Psyche is able to articulate her desire for something other than the hardship this life has to offer. And through this whole conversation before Psyche’s execution, all Orual can do is cling to the possession that has kept her afloat through most of her young life.

Psyche is taken up to the mountain to be consumed by “the Beast,” a sacrifice that requires consumption of the victim by the god of the mountain’s son. It is a violent and traumatic death, but one that provides the people of Glome atonement for the sins of the royal house. Orual is beside herself, becoming so ill that she can’t even leave the royal house. She is spared the ascent up the mountain, spared watching her beloved be consumed by an angry god. But she is not spared the emotional scarring of losing the only person whom she has lived her whole life for; this is what begins to destroy her internally.

After the sacrifice of Psyche has occurred, the people of Glome go back to their normal routines. They have accepted that the gods are back on their side and resume their daily trivialities. All except Orual. She is consumed with the mission of retrieving Psyche’s bones, consumed with having the last physical piece of Psyche in her possession. She journeys up the mountain with a trusted soldier from her father’s army and searches in vain for the bones. There are none to be found. Psyche has been entirely consumed by the beast–or has she?

Orual sees Psyche on the mountain, almost in a dream, and quickly reunites with her sister. They spend time talking; Psyche chronicles the night of her execution and Orual refuses to believe what she is hearing. It sounds too mystical to be true, too supernatural to a person who has no belief system involving a higher power. And yet here is Psyche, unharmed–even healthy–in front of Orual, and still her doubts consume her. Orual demands proof from Psyche of this “god” whom she speaks of, this “husband” of hers that has fulfilled such a special place in her heart. Orual manipulates Psyche into testing her love for this god. She demands and orders and begs, quite selfishly and foolishly. And Psyche cannot help but appease her.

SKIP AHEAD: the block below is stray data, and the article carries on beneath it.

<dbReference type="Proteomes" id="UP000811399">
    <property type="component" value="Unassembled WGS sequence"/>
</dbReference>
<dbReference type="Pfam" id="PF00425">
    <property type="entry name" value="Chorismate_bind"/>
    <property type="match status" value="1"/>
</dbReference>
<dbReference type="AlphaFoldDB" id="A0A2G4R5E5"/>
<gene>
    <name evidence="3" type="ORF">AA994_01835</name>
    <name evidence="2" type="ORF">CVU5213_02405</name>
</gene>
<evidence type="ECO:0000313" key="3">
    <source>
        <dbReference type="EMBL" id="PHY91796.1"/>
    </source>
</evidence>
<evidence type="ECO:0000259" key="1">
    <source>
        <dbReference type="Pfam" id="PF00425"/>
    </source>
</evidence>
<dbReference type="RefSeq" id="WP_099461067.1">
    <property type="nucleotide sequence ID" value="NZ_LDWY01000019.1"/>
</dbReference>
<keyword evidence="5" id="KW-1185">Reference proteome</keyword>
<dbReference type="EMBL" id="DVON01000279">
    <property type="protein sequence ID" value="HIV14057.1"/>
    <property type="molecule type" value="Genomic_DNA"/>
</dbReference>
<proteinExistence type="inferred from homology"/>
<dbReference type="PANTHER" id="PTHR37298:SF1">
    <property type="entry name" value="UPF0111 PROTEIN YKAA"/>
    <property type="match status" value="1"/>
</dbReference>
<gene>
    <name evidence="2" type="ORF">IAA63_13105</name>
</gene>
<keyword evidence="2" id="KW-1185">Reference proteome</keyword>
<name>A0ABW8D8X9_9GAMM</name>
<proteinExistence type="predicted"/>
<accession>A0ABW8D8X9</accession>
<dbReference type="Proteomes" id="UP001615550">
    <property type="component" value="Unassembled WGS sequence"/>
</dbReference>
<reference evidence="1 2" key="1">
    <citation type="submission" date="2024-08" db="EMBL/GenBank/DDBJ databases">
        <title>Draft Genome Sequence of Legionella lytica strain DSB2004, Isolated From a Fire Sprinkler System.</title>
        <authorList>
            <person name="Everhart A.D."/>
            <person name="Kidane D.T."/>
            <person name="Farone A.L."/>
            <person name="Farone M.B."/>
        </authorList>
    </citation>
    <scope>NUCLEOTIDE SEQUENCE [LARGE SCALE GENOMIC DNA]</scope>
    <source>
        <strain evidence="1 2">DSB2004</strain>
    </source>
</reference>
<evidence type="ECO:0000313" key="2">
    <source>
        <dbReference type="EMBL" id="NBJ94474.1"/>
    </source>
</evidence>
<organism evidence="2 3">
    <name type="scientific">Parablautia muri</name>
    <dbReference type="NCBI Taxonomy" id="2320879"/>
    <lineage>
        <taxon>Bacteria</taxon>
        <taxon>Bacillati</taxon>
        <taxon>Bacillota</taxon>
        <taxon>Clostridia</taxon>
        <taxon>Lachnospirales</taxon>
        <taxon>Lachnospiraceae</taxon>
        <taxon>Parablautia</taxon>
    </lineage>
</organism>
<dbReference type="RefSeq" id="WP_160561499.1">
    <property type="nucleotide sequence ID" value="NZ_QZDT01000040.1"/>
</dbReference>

Oh Orual–to take my love for you, because you know it goes down to my very roots and cannot be diminished by any other newer love, and then to make of it a tool, a weapon, a thing of mastery, an instrument of torture–I begin to think I never knew you. Whatever comes after, something that was between us dies here. (Lewis 165)

This is the moment that changes their relationship forever. This dependent, selfish love is finally severed. “I know that I am betraying the best of lovers and that perhaps, before sunrise, all my happiness may be destroyed forever. This is the price you have put upon your life. Well, I must pay it” (Lewis 166). Psyche, once again, is the sacrifice. She is the lamb to be slaughtered. And she goes willingly, knowing that it will destroy her. And Orual is still clinging to her jealousy and possession. So that same night, when Psyche acts out Orual’s request in order to “prove” to Orual that Psyche truly loves her, the inevitable tragedy erupts.

Orual demands that Psyche hold a lamp up to the face of her beloved husband while he is sleeping to see whether he is truly a god, or just some vagabond that has kidnapped her. The god awakens in a fury and consumes the palace and all the surrounding land in a flood, banishing Psyche and cursing Orual to the end of her days. Utter disparity befalls both women, Psyche weeping all the way down the mountain, lost forever; and Orual, trudging back to a soul-less life leading the people of Glome for the term of her natural life. Both are condemned and love-less. Both are punished equally for their act against the gods.

For the next few decades, Orual rules the kingdom with authority and wisdom, bringing Glome back to its status as a prosperous city. She has chosen the life of celibacy, never marrying despite offers, because she believes that she deserves the punishment that the god of the mountain cast upon her. She frequently remembers and dreams of Psyche, longing to have her back, wishing she had done things differently, reeling from the loss of her beloved. She never fully learns how dependent and caustic her love for Psyche is, until the very end of her life.

She is put on trial by the gods, summoned by them for an explanation of her actions. In this last stunning chapter, Lewis recounts the whole story from Psyche’s perspective for Orual, allowing her to experience the pain and sacrifice that she went through for the love of all the people that demanded it of her. It is heart-wrenching. It is visceral. It is necessary for Orual to finally understand just how selfish and evil her heart really is. Her possession of Psyche is utterly destructive. “Never again will I call you mine; but all there is of me shall be yours. Alas, you know now what it’s worth. I never wished you well, never had one selfless thought of you. I was a craver” (Lewis 305). In this last inquisition, where her sins are laid before her and judged, Orual finally understands what it means to love selflessly, fully. It is never too late for repentance. “I know now, Lord, why you utter no answer. You are yourself the answer” (Lewis 308). You are yourself the answer. 

Works Cited

Lewis, C.S. Till We Have Faces. New York: Harcourt Brace & Co, 1985. Print.